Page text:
25 Years Ago Today, St. Ignatius and Euclid Played In the First Nationally Televised High School Football Game


  • Robert Smith's yearbook photo
It was a marquee matchup between St. Ignatius, with Joe Pickens at quarterback, and Euclid, which claimed future Ohio State star and NFLer Robert Smith among its deep pool of talent.

Northeast Ohio naturally had Sept. 2, 1989 circled as one of the biggest day's of high school football in the region, but 24-year-old Bob Papa of SportsChannel America and a Boston-area sports writer named Happy Fine (seriously) with a fine eye for high school football brought the game bar beyond the shores of Lake Erie to a national spotlight. Those two men helped make the game between two of Ohio's top-ranked teams the first nationally televised high school football game and the first installment of “The Gatorade National Federation High School Game of the Week.”

Ignatius would win 55-26 en route to the state title and the USA Today national championship, which included another win, albeit by a much tighter 31-30 score, over Euclid in the state playoffs.

The Morning Journal has a fabulous rundown of Papa and Happy Fine and the origins of the game, along with interviews with Pickens and Smith and others.

“I was a young broadcaster at the time, and SportsChannel America was making a serious run at ESPN,” said Papa. “They wanted someone young on the high school football package, and that helped me in that respect. It was a big initiative for the company, and I believe it was ahead of its time. They wanted to bring high school football and the largeness of the game to the country in a way that had never been seen before. I thought it was a great idea.”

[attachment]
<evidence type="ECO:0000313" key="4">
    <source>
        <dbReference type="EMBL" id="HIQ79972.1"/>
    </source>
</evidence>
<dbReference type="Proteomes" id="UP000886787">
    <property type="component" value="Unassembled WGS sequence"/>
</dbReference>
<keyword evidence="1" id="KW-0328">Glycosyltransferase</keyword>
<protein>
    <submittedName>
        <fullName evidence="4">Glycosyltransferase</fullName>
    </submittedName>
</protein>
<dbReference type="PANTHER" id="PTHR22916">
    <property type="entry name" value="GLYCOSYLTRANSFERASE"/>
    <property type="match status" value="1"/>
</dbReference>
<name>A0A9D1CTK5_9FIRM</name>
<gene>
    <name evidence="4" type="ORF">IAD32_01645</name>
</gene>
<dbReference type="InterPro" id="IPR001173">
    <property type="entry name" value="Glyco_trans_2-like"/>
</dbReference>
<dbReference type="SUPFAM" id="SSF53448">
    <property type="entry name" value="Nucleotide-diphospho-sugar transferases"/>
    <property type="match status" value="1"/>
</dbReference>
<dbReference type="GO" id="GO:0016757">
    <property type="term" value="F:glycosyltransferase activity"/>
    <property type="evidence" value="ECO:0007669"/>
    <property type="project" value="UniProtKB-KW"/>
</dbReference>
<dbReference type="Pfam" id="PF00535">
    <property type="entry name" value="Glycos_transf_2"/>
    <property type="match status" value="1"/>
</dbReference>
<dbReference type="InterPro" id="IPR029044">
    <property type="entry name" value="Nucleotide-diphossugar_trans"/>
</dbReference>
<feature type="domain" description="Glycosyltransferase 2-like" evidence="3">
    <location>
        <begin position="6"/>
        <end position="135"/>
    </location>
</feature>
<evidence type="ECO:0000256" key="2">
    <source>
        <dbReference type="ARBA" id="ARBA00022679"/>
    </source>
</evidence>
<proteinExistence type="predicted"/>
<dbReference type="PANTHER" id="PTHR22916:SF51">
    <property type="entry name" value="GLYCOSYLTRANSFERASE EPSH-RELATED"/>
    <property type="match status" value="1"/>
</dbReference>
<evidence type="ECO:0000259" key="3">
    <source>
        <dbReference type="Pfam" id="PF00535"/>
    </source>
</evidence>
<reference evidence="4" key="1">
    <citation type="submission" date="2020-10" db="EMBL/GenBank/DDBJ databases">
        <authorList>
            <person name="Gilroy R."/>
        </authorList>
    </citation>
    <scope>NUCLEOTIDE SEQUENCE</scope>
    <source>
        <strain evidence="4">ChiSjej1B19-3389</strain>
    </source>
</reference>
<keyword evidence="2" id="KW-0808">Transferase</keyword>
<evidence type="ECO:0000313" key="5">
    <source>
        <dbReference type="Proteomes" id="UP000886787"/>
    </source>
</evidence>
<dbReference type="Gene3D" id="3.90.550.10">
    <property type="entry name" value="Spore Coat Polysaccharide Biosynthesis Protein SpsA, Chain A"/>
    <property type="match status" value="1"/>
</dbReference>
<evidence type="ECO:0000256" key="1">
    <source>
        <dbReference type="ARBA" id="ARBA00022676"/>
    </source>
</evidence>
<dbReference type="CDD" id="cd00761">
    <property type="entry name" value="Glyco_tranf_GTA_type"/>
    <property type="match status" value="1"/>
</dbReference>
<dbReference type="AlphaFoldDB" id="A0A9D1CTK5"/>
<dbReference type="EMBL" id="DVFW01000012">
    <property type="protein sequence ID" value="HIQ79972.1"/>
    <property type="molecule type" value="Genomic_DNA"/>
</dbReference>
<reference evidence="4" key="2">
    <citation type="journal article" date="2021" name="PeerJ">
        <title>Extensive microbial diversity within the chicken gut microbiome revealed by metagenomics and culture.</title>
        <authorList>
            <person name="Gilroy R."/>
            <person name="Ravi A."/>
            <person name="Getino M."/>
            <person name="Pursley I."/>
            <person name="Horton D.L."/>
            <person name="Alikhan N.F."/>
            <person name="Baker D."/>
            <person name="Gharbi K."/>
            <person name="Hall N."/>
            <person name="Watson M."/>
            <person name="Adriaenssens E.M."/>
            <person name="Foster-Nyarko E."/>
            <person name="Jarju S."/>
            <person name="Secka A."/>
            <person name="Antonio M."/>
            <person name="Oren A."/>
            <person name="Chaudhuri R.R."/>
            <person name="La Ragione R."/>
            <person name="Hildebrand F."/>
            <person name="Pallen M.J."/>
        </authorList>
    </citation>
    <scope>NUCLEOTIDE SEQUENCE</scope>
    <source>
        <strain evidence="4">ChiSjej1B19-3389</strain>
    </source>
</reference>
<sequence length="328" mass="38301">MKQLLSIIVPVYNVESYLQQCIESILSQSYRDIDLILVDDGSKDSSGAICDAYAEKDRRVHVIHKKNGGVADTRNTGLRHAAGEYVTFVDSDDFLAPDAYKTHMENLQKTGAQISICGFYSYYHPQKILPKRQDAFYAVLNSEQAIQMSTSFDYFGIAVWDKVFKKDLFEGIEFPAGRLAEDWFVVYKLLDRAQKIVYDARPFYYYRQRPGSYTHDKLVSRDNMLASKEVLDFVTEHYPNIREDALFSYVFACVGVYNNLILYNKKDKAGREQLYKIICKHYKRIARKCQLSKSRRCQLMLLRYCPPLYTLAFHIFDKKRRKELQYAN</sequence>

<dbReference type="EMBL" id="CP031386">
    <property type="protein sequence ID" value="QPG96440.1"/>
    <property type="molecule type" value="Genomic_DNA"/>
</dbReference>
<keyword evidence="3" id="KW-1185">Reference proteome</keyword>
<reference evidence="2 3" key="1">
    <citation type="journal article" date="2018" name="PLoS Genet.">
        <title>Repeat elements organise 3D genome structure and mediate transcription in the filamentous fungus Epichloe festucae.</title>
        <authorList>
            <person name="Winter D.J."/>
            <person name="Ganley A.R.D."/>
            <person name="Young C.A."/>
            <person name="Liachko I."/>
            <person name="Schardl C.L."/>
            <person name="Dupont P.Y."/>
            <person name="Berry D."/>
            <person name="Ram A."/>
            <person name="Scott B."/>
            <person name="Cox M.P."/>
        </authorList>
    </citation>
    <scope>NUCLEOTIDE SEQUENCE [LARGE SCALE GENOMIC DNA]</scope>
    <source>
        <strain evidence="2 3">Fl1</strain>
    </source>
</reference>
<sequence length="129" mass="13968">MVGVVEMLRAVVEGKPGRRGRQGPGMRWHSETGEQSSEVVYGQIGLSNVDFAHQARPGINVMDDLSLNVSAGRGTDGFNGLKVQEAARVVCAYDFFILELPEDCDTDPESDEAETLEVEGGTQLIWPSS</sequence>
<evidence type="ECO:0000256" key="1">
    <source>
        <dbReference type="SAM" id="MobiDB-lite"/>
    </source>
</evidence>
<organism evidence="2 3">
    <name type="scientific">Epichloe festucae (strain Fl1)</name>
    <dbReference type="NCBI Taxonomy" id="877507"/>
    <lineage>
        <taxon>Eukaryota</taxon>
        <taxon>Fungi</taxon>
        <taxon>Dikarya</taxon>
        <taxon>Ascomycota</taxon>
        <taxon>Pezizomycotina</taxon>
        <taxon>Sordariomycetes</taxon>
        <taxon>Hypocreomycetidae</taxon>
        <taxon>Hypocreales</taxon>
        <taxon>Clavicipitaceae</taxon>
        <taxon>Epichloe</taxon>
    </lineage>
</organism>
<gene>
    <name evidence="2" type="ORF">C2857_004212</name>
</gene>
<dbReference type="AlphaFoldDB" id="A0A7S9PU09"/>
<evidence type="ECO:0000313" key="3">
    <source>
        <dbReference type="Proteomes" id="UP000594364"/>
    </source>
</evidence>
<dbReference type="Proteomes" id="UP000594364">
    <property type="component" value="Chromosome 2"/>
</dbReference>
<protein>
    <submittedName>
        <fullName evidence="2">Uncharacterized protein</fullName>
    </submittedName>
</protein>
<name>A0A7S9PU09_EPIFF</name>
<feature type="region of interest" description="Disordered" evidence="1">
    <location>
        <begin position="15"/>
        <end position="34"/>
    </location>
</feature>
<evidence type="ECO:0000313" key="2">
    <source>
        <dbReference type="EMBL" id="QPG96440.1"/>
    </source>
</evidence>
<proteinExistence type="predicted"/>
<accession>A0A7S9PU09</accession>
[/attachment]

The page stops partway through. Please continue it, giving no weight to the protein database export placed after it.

Do go check it out.

We welcome readers to submit letters regarding articles and content in Cleveland Scene. Letters should be a minimum of 150 words, refer to content that has appeared on Cleveland Scene, and must include the writer's full name, address, and phone number for verification purposes. No attachments will be considered. Writers of letters selected for publication will be notified via email. Letters may be edited and shortened for space.

Email us at [email protected].

Support Local Journalism.
Join the Cleveland Scene Press Club

Local journalism is information. Information is power. And we believe everyone deserves access to accurate independent coverage of their community and state. Our readers helped us continue this coverage in 2020, and we are so grateful for the support.

Help us keep this coverage going in 2021. Whether it's a one-time acknowledgement of this article or an ongoing membership pledge, your support goes to local-based reporting from our small but mighty team.

Join the Cleveland Scene Press Club for as little as $5 a month.